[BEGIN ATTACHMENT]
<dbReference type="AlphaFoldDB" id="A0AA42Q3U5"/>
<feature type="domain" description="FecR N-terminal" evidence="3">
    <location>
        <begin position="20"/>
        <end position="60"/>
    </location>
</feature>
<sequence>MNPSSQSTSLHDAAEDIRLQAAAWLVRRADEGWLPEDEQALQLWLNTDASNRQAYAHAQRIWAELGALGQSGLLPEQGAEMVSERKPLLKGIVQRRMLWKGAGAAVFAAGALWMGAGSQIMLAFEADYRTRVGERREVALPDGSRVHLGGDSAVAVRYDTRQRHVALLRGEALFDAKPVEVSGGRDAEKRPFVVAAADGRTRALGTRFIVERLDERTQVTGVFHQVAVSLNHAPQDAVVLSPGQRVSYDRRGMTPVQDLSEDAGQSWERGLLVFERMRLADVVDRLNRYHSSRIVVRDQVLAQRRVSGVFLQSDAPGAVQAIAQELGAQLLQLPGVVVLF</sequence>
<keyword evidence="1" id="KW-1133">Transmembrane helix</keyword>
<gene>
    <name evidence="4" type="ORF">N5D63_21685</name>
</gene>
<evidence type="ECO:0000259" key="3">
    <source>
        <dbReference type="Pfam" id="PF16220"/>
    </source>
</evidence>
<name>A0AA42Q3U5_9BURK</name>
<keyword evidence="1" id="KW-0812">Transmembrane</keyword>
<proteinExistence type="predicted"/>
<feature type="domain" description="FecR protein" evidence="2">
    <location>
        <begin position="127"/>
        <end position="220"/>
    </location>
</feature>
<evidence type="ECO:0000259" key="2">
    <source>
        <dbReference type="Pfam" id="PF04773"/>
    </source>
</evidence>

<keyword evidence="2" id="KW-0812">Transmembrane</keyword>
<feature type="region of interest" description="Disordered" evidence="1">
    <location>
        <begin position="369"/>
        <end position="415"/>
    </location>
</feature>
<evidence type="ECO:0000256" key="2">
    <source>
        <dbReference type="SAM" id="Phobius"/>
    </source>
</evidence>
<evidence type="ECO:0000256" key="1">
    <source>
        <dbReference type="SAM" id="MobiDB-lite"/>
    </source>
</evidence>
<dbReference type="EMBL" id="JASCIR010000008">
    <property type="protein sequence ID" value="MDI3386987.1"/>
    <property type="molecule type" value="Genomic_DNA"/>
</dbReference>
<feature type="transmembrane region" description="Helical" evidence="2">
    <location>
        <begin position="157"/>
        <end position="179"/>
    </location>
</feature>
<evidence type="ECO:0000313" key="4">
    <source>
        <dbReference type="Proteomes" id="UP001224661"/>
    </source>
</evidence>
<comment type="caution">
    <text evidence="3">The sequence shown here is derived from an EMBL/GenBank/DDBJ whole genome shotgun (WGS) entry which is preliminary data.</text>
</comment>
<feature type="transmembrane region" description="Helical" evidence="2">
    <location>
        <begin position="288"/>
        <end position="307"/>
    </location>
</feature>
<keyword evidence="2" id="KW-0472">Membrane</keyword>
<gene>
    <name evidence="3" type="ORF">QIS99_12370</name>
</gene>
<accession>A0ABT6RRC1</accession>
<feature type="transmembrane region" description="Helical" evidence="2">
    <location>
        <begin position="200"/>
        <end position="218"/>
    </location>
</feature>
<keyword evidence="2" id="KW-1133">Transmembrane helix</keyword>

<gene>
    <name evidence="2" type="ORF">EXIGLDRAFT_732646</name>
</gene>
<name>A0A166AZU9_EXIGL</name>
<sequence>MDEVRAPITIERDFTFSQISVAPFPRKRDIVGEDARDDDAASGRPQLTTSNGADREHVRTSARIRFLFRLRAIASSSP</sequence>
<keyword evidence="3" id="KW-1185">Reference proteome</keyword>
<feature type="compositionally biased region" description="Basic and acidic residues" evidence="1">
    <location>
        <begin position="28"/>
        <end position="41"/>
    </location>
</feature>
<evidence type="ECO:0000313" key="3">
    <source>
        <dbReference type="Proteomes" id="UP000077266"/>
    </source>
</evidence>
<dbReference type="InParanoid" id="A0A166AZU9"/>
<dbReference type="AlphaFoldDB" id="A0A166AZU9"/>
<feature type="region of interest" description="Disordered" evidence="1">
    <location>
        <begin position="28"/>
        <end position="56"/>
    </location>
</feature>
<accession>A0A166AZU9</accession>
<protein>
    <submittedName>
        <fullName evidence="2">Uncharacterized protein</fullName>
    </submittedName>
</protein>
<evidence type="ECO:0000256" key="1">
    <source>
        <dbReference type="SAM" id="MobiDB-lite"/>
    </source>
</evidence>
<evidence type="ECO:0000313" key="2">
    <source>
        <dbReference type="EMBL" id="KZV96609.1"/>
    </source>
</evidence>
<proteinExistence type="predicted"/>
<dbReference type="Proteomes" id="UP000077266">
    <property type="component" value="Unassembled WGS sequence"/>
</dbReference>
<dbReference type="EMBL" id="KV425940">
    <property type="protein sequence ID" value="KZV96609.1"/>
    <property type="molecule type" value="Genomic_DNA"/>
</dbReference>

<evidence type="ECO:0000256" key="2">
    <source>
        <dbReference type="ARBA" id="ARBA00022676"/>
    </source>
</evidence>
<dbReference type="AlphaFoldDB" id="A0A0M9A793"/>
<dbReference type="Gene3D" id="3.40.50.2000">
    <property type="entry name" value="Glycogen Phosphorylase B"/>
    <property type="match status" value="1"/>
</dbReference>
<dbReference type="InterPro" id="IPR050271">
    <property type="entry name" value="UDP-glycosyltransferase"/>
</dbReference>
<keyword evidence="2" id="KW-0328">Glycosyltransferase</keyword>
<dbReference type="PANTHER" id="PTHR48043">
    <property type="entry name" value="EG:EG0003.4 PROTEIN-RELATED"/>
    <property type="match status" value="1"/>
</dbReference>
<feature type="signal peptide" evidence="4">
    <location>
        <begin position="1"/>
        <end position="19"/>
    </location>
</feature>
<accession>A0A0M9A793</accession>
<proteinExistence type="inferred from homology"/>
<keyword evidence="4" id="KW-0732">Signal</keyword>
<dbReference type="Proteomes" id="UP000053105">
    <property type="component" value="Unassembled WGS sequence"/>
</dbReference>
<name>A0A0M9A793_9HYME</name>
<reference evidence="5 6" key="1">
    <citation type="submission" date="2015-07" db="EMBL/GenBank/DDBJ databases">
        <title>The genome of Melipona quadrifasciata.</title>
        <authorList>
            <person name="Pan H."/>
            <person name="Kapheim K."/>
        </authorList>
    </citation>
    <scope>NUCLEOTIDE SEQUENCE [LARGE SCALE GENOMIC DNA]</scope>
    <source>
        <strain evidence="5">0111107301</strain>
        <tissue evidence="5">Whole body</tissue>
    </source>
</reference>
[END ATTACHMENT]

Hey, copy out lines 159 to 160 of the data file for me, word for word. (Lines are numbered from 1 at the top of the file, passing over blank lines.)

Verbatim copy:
<proteinExistence type="inferred from homology"/>
<keyword evidence="4" id="KW-0732">Signal</keyword>